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What is Perpetual Motion?

Updated on December 2, 2016

In the world of commerce, buying or selling usually involves paying a fee to an agent or stockbroker to cover the cost of the transaction. Nature, too, charges a commission on its energy transactions and, as a result, it is not possible to transfer energy completely from one useful form to another. When gasoline is burned in a motor car engine, chemical energy stored in the gasoline is changed into the energy of motion and heat, but the useful energy of motion is far less than is theoretically available in the gasoline.

Furthermore, if the car moves along the road, nature continues to demand a fee by absorbing some of this energy as frictional energy in the moving parts of the machine, and also in work done against air resistance. Even here, however, the energy is not lost but converted into other unwanted forms.

Engineers have tried to reduce nature's fee by better lubrication of the bearings, streamlining the car's body and re-designing the engine, but the gasoline engine is still only about twenty per cent efficient. Nature gets an eighty per cent commission. Some inventors have given much time and effort to the creation of machines which they hoped would be one hundred per cent efficient. Such perpetual motion machines, once started, would continue to operate without any further assistance. None has ever worked and there are good reasons to believe that none ever will.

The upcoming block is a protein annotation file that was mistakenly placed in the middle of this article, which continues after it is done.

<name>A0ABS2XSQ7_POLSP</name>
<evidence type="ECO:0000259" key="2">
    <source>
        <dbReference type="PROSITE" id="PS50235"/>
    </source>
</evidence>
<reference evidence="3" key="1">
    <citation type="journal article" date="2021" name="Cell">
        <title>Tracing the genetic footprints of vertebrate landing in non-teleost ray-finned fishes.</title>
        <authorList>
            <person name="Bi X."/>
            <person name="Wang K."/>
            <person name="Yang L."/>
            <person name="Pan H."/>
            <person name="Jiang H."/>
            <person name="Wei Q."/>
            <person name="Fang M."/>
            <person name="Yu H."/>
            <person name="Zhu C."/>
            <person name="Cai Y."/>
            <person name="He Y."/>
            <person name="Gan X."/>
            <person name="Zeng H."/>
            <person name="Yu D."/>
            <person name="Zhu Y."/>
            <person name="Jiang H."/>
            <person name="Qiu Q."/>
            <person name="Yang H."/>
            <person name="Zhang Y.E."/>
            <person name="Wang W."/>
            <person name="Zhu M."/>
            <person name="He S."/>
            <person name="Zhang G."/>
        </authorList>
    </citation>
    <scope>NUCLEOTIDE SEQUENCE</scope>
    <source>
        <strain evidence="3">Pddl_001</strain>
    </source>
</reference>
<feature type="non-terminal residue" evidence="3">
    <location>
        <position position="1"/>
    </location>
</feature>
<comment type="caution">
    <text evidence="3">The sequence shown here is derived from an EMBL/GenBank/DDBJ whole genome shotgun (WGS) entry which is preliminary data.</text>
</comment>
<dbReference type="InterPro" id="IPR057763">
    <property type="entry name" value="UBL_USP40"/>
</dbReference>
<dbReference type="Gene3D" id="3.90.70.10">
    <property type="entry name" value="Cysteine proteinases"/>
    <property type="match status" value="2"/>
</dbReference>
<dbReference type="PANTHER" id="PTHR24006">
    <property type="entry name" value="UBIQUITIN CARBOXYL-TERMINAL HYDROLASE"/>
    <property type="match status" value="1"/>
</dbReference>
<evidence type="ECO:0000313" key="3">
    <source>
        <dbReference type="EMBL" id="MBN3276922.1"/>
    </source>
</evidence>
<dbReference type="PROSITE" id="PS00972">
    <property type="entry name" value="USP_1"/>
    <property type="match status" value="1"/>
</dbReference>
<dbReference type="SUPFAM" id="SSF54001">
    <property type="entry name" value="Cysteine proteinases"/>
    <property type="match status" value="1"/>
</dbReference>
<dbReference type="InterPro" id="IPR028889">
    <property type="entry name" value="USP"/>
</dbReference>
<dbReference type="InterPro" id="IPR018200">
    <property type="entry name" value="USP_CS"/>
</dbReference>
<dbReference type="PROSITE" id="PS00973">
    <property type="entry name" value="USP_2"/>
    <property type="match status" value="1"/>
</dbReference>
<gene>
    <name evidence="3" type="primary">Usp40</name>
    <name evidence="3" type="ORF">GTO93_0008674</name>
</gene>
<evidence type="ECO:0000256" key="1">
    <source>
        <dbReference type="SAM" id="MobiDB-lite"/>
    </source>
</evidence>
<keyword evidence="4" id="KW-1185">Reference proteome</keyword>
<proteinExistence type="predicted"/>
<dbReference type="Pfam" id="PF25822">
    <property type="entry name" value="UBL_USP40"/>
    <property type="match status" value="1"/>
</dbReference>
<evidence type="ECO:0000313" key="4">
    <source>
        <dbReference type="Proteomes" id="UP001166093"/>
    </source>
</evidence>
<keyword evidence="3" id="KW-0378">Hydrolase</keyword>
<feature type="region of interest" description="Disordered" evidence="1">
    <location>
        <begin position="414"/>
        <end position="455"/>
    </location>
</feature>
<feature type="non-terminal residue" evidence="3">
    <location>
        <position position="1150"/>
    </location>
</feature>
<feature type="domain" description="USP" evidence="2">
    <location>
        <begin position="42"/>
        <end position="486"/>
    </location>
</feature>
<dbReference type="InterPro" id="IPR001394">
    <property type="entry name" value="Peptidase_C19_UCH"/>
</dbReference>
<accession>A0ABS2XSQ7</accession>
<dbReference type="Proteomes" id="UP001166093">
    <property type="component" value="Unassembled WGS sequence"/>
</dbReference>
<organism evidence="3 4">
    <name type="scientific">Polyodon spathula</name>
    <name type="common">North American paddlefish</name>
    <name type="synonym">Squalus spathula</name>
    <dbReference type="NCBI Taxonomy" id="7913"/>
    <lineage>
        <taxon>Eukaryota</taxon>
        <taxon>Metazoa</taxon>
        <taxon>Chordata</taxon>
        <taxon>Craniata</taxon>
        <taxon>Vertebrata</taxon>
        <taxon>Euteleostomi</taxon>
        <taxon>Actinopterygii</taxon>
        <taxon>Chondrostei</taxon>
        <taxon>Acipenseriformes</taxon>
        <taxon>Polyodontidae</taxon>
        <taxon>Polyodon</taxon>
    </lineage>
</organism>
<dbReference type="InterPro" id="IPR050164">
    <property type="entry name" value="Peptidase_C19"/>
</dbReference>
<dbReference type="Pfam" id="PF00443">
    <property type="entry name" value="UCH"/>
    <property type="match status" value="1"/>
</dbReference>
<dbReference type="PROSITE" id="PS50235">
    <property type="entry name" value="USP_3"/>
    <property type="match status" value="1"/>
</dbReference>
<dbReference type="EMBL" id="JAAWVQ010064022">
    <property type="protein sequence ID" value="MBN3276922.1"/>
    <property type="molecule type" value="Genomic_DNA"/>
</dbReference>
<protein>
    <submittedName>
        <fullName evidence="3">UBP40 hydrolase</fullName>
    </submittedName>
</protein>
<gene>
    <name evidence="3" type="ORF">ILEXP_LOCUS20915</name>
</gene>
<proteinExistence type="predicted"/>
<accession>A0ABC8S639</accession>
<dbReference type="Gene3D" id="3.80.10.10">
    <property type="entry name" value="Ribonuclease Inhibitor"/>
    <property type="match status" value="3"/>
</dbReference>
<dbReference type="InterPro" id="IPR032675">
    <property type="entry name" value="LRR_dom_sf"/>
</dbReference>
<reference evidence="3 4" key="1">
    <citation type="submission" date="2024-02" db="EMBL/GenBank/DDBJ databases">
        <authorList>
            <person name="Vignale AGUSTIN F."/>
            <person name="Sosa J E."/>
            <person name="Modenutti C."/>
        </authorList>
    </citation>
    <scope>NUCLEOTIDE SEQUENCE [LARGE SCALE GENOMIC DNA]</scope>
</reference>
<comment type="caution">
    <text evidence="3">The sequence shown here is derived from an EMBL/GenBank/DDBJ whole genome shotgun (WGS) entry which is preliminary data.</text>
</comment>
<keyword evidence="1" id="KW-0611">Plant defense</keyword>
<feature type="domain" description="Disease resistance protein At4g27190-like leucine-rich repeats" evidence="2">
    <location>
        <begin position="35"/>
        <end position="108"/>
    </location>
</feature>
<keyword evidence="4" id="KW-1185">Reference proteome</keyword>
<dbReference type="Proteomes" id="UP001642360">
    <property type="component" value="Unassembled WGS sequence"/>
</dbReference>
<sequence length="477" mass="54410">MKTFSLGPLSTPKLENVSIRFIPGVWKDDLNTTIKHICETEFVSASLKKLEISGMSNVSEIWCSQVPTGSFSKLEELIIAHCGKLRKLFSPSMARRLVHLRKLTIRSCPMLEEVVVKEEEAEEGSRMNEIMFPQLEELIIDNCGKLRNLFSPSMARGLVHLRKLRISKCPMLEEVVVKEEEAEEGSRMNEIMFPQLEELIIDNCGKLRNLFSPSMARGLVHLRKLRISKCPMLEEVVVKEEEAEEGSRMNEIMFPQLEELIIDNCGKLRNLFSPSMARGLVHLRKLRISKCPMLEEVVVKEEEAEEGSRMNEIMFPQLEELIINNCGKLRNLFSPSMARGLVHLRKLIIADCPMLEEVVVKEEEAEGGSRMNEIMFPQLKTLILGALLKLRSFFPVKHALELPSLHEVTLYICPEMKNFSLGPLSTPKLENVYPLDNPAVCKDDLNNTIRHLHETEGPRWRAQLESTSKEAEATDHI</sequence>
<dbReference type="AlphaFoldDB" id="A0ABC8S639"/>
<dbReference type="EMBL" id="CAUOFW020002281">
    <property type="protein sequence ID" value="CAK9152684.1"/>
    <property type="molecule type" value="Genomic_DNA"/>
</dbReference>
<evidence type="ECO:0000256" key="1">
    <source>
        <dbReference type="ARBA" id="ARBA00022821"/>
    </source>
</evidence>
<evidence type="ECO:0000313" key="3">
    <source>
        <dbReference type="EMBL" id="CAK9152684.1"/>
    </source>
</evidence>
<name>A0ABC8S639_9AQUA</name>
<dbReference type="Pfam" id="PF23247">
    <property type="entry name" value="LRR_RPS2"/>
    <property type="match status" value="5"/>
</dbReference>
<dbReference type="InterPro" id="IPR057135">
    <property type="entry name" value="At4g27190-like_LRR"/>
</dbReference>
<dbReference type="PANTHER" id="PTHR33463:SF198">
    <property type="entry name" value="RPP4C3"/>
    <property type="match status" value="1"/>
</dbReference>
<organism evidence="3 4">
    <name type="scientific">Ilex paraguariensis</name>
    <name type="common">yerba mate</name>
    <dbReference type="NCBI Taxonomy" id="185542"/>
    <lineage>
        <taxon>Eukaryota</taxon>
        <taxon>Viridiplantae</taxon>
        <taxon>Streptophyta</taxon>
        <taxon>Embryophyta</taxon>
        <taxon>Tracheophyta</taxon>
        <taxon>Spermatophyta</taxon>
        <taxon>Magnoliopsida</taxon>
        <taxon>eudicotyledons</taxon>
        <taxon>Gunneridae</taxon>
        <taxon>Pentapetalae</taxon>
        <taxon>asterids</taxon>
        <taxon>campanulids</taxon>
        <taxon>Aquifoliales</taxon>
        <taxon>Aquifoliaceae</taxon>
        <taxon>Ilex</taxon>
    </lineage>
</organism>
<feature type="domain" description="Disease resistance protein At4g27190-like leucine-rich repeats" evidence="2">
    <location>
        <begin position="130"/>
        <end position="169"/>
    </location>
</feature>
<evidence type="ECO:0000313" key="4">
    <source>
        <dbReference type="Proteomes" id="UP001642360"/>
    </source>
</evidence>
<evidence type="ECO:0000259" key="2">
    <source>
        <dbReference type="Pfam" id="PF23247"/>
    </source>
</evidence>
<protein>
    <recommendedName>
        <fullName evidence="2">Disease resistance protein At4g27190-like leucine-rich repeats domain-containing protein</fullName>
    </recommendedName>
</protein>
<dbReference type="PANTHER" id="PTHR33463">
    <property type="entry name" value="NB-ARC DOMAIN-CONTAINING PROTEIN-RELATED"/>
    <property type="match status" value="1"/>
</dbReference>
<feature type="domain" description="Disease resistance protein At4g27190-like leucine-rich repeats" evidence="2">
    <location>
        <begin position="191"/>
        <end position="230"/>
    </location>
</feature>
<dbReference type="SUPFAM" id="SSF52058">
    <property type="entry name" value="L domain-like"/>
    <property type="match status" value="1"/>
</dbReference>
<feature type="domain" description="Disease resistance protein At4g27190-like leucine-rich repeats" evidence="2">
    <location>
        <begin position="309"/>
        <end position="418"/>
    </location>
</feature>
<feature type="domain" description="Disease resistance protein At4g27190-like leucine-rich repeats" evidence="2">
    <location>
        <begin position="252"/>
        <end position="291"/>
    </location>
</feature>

The search for more efficient engines inspired scientists to delve deeper into the theory of energy and they found that although one hundred percent efficient engines were impossible, efficiency could be increased by raising the working temperature of the engine.

This led to a search for materials which could stand up to very high temperatures and still maintain their physical properties, such as strength and resistance to wear. Metallurgy, the study of metals, was and still is the highly important branch of science responsible for the development of new alloys which can be used at high temperatures in spacecraft, atomic power stations and jet engines.

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